It is becoming apparent that the storage of chassis takes up too much space at marine terminals. Removing chassis from the terminals and repositioning them at near-dock sites would free up as much as 80 acres of terminal space that could be devoted to cargo handling, Seroka said. The ports this past year identified several parcels in the harbor area that could be devoted to chassis storage and repair, and the intent is to have all chassis inspected by members of the International Longshore and Warehouse Union (ILWU) so they are roadable and can enter and exit marine terminals without further inspection, he said.
The ports are continuing to work with portal designers including GE Transportation and Advent Intermodal Solutions to design a single window for gathering and disseminating information on shipments from overseas origins to and through the marine terminals in Los Angeles-Long Beach. Having information on vessel stowage and the container availability date more than a week before the vessel arrives in the port will allow BCOs, truckers, railroads, and equipment providers sufficient time to make appointments and marshall their equipment and labor needs.
The ports are also acting as facilitators, bringing the terminals, BCOs, and truckers together to further develop efficiency-enhancement programs such as peel-off piles, container dray-offs to near-dock sites for overnight storage, and match-backs of empty import containers with export loads. The ports are expanding their on-dock rail capacity with the goal of eventually handling as much as 50 percent of the container volume on-dock. Cordero said that with East Coast ports implementing measures to speed containers from Asia to inland US markets as quickly as or quicker than the total transit time via intermodal rail from the West Coast, Los Angeles-Long Beach must improve the efficiency of handling intermodal cargo in Southern California.
Seroka said the ports are looking at locations in the Inland Empire for a pilot project in which containers destined for that hub of distribution facilities can be segregated into piles at the marine terminals and moved quickly to the inland site 50 miles from the harbor in a peel-off type of arrangement. Similarly, they intend to pilot a perimeter delivery system in which containers for which a trucker appointment has been made can be moved to a convenient location in the terminal to provide quick turn times for truckers.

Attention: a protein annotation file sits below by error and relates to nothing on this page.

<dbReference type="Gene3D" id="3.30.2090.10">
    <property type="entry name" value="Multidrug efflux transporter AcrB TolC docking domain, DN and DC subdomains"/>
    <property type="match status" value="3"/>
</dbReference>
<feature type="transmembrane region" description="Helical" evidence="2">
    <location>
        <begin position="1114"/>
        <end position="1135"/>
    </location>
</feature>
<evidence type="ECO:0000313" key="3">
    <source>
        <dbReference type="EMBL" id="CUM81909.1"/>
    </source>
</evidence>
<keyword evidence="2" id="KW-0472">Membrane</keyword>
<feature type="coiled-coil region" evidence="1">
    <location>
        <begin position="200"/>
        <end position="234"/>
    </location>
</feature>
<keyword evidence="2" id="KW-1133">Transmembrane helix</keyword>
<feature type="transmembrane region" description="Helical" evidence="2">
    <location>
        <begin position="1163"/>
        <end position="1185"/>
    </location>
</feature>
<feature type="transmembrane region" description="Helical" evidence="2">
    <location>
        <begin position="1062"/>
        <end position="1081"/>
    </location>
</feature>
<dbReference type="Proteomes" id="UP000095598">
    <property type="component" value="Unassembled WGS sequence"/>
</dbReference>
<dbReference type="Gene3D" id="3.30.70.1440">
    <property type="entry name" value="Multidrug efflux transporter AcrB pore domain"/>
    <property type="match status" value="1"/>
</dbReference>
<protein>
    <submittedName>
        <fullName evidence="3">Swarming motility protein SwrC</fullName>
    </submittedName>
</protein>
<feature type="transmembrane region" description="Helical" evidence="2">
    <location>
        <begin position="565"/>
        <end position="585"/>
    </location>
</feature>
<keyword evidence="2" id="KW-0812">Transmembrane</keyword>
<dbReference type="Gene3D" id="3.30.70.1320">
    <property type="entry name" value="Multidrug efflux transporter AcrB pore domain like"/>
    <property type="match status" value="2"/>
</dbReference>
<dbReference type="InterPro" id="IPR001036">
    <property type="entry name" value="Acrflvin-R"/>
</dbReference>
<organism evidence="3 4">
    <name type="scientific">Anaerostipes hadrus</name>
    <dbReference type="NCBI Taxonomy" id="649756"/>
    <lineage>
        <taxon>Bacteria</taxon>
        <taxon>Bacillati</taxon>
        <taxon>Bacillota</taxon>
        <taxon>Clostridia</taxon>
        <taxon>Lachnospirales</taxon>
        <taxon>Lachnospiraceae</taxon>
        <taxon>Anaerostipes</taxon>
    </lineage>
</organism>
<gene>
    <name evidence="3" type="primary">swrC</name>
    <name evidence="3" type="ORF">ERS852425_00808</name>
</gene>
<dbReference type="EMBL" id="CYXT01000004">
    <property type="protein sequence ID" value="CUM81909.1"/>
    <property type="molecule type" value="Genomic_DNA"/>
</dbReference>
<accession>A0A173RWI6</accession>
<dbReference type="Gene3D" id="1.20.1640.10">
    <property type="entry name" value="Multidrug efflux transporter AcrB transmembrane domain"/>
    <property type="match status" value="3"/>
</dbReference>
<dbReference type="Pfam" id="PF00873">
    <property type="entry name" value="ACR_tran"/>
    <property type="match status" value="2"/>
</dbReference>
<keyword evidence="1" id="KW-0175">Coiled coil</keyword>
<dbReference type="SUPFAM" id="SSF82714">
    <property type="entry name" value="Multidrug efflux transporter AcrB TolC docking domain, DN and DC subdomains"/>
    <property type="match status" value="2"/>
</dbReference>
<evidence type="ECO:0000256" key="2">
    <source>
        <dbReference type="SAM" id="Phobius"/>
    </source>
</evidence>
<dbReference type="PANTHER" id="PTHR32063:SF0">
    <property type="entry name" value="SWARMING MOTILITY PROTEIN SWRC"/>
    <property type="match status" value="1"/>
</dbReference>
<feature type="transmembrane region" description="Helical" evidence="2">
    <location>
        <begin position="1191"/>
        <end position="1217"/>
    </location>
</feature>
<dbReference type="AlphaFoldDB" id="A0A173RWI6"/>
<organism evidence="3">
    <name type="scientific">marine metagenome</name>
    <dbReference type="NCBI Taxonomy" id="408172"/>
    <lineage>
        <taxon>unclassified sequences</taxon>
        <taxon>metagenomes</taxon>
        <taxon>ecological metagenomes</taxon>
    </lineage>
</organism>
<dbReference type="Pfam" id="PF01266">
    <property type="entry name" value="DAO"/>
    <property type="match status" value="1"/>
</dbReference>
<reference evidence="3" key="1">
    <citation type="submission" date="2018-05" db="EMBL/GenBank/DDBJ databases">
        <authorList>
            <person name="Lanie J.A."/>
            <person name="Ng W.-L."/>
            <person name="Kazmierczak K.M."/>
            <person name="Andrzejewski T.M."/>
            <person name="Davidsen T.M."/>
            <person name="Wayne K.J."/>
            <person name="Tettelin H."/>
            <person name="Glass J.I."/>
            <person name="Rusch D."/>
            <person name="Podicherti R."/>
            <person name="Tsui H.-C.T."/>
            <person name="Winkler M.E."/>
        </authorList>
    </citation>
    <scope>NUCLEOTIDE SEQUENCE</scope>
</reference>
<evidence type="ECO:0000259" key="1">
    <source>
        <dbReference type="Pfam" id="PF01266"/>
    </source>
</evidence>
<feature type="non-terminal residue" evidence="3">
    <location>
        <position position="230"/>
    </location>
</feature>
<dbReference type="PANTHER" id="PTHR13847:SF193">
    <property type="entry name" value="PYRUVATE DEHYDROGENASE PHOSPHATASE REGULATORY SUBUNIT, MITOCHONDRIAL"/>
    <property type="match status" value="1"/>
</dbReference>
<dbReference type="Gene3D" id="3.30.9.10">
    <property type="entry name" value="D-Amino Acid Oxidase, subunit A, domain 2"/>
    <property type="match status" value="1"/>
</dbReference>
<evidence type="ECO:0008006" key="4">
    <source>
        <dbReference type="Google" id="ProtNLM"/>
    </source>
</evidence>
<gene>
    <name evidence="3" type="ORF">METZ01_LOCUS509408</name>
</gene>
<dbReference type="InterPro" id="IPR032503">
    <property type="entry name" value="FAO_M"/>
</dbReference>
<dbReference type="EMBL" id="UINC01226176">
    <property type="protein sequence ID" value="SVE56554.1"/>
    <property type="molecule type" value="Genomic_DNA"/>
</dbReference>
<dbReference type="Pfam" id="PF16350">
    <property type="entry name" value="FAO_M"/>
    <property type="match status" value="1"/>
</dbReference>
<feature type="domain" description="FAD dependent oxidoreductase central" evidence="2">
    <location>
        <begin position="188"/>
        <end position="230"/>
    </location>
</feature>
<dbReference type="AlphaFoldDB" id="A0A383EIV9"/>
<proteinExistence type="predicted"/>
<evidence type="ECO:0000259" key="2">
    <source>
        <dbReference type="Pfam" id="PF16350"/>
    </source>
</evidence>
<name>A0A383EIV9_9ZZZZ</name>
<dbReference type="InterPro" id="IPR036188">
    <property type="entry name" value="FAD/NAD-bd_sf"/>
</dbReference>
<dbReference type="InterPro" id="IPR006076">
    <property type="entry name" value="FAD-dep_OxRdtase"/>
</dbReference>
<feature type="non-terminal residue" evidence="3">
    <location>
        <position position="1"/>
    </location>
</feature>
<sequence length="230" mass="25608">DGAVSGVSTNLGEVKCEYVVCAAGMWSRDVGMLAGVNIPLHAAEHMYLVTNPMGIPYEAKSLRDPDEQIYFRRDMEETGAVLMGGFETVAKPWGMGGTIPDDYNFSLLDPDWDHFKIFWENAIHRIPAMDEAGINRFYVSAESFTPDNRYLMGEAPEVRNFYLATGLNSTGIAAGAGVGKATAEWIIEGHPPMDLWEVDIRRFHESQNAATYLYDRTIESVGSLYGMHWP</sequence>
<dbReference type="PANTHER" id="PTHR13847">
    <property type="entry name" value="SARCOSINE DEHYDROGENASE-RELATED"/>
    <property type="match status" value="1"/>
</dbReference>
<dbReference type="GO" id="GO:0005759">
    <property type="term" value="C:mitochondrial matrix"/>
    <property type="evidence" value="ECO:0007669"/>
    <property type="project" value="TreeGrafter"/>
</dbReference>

The directors said that since all 12 terminal operators now require trucker appointments, the ports intend to move to a universal appointment system so truckers do not have to deal with 12 different systems. This will also make it easier for truckers to arrange dual transactions and change appointments in real time when exceptions occur.
Port congestion causes
Chassis shortages due to the hoarding of equipment by some terminal operators, and BCOs’ increasing use of import containers and the chassis they are resting on as an extension of their warehouses, is one of the biggest contributors to port congestion. The pool of pools operated by the three major equipment lessors has 68,000 chassis in southern California, yet truckers each day encounter shortages throughout the harbor. One terminal was reportedly holding on to 7,000 chassis on a recent day. The ports intend to develop an inventory system to pinpoint the terminals, rail yards, and warehouses where chassis are sitting idle.
Although the port authorities can serve as facilitators, individual terminals must also take actions to address their individual needs. Total Terminals International (TTI), the largest terminal operator in Long Beach, runs 11 shifts each week — five weekday gates, five night gates, and one Saturday day gate — said Daniel Bergman, vice president of Long Beach operations. TTI, which handles about 11,000 to 12,000 gate moves per week for imports, has opened up more slots for trucker reservations. TTI reaches out to truckers, BCOs, and the railroads on a regular basis to plan for events before they occur, such as the peak-season cargo peaks. However, the stakeholders must also do their part, such as showing up for the appointments they make. TTI numbers show that truckers do not show up for about 35 percent of the appointments they make, he said.
The measures that are being implemented by ports and terminal operators are designed to reduce container dwell time and thereby free up space so the yards do not get overwhelmed by imports. When that happens, and truckers say it has been happening all too much this autumn, the terminals can no longer accept the return of empty containers, which has become a sore point for BCOs and the trucking community. Bergman said operators must live with the difficult reality that when their terminals reach 82 percent of capacity, they are effectively out of space and have to shut down receipt of empties until the import containers are cleared from the yard.
The port directors said the problems being experienced throughout the harbor can only be solved if stakeholders meet regularly as a group, with each industry freely discussing its challenges and being willing to make operational adjustments for the good of all participants in the supply chain. With the port authorities serving as facilitators, all of the stakeholders must participate in developing and adhering to business rules that will govern how the port complex operates, Seroka said.